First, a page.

We are the ones too arrogant to dwell in your circle of ignorance
We were raised to know better than sit in the assembly of fools.

We are the ones your parents warned you about, telling you we are deviants and would amount to nothing for we are art birthing art
We are the Creator’s tools
We are whichever side the coin shows when it’s flipped.
We are heads, we are tails and every other side
We fail forward, we are daring always ready to take leaps

We are shame, we are pride
We are life, we are death
We are shallow, we are depth
We are royalty, we are the peasants, we are the ones who have decreed our loyalty to kings alone.
We occupy temples preaching peace, when we take a piss you find us in fighting rings
We are disasters named after beautiful women, we are beaches walking naked in the most beautiful cities filled with bare chested men.

We are one’s amounting to tens
We are nomads living in tents
We are the devils in r3d dresses we are bound to tempt
We are the saints, you call sinners
The failures who became winners
We are the the squares that fit into triangles
We are angels you call demons
We are walking oxymorons.
We are miracles, we are oracles
We bind fools and set the wise free
We are everything we pretend to be

r3d

Messages, Misogyny and Nigerian Entertainment: Part II

Messages, Misogyny and Nigerian Entertainment: Part II

Where were we?  Oh yes, gender messages from the entertainment industry that irritate me or put another way, the reason why when I’m consuming Nigerian entertainment, I’m usually either  angry or pretending not to be a feminist.

 

  1. The enlightened artist poking light fun at women. These are the kind of artists that I usually could listen to and watch all day – clever, funny, enlightened young men, banging beats, trendy hip outfits, cool dance moves, interesting lyrics…until the topic turns to women. Then they turn into finger wagging, self-righteous turds with indulgent grins on their faces as they tell you that they are good men but really! Aren’t women just generally unreasonable?!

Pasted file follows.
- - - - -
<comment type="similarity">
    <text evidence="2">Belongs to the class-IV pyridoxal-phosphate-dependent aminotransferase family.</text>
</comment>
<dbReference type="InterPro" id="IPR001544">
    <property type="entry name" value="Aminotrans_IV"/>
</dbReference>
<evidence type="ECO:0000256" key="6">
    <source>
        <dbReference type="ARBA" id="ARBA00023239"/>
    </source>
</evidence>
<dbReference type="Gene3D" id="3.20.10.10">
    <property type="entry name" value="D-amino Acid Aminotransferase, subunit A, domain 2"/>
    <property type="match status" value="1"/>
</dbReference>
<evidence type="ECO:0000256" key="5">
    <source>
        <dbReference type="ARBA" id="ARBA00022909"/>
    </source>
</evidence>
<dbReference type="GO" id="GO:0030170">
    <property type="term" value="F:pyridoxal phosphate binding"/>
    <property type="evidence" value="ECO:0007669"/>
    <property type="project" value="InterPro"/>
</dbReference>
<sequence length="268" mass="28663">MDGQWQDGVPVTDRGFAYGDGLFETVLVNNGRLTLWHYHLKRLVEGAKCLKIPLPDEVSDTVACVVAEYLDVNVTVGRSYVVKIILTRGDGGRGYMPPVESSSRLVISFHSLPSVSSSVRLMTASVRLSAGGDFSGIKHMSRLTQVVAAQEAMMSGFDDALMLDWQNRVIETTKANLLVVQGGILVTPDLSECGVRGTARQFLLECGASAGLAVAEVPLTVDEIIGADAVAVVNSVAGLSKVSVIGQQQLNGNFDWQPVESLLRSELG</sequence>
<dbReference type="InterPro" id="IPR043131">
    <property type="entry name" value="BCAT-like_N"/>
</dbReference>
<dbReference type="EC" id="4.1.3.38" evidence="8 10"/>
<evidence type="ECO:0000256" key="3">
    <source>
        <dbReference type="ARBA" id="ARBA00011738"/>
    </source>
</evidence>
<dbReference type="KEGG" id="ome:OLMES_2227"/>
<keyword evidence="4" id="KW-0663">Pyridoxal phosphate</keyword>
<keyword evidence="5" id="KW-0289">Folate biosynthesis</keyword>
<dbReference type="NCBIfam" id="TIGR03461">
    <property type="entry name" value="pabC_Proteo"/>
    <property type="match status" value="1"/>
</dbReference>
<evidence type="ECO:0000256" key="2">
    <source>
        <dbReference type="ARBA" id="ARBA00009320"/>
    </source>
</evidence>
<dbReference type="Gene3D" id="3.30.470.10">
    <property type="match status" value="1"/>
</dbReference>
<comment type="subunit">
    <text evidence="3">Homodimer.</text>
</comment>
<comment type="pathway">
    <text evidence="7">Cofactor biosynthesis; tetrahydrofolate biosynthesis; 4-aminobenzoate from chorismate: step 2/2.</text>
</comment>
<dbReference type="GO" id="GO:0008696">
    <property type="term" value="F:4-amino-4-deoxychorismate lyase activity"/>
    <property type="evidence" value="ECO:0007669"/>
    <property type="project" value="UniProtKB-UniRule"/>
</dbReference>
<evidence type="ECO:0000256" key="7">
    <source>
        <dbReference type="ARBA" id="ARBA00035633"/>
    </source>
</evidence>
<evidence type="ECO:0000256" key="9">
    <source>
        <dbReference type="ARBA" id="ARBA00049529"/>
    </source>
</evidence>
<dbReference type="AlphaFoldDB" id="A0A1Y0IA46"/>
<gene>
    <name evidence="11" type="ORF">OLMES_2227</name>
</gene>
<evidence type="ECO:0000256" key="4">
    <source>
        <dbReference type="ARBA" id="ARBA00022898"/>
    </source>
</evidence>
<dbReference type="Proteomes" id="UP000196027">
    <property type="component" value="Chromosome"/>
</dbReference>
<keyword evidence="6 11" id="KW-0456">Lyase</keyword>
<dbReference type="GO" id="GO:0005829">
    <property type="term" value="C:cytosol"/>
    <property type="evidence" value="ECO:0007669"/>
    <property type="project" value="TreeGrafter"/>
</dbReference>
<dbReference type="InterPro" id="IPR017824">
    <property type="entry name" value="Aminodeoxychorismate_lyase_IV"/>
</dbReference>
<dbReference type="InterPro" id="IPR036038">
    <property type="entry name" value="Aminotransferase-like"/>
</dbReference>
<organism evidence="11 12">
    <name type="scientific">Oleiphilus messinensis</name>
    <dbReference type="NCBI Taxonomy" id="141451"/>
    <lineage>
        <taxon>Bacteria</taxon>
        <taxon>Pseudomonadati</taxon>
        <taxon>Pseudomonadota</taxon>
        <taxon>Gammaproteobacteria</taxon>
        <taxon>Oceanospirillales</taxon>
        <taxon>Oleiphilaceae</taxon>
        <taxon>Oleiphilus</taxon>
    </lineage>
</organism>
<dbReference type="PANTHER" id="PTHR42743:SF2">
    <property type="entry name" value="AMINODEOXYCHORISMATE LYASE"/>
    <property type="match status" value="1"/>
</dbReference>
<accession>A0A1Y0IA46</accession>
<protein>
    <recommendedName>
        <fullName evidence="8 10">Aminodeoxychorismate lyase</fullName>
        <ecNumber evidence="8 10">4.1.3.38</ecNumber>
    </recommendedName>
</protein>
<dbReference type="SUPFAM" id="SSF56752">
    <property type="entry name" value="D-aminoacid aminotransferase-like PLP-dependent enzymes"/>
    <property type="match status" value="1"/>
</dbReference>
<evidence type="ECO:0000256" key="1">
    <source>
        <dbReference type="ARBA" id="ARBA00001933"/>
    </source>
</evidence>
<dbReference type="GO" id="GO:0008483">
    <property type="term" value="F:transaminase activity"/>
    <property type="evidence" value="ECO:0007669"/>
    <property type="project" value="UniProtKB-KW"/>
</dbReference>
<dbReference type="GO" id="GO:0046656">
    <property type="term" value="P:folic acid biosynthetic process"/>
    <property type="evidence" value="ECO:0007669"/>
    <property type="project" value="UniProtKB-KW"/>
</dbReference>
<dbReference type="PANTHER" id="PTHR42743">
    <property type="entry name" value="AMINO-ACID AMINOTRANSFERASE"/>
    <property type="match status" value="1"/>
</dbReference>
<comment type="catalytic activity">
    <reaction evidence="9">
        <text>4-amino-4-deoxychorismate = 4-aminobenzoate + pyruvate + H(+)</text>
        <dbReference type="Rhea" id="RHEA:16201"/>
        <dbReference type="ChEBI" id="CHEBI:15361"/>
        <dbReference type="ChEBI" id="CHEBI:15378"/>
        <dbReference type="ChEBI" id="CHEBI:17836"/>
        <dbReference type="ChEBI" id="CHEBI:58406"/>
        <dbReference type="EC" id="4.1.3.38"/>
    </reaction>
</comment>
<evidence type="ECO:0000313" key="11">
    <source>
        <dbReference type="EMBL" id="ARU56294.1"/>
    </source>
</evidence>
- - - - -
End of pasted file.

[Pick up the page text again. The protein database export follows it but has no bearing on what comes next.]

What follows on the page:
I have no objection to men singing or rapping about bad experiences with women (it’s only when I realise how often female artists in Nigeria sing about how keen they are to die for a man they’ve just met that my mood turns dark) but again it’s the generalisation, the division, lack of any attempt to analyse societal reasons for this so-called unreasonable behaviour, the assumption that they can tell us what to be that ….well let’s just say it upsets me a bit. I will just add that perhaps if some of these artists had women staff above the role of receptionist, they may have a more rounded view of the female gender.

  1. Male celebrities that bemoan the fact that women of nowadays are no longer like their mothers and that the search for modern, new-fangled things like gender equality, a desire to be treated decently and some semblance of a life outside the family is what is ruining marriages. I won’t waste too much time on this one as I will be veering into the murky world of lambasting people whose view-points are the exact opposite of mine. I doubt if those people would have gotten past line 3 of this rant. I’ll just say this, what ruins marriages is bad behaviour. It could be bad behaviour of either or both spouses. However, when men behave badly and women do not put up with it, the women are ruining the marriages and/or failing to keep her toddler-king, sorry husband, from completely throwing his toys out the pram.
  2. Lyrics. So many examples but this one stands outs:  If the way to a man’s heart is through his stomach, then according to some Nigerian songs, the way to a woman’s heart is through mild but consistent harassment. Let me illustrate: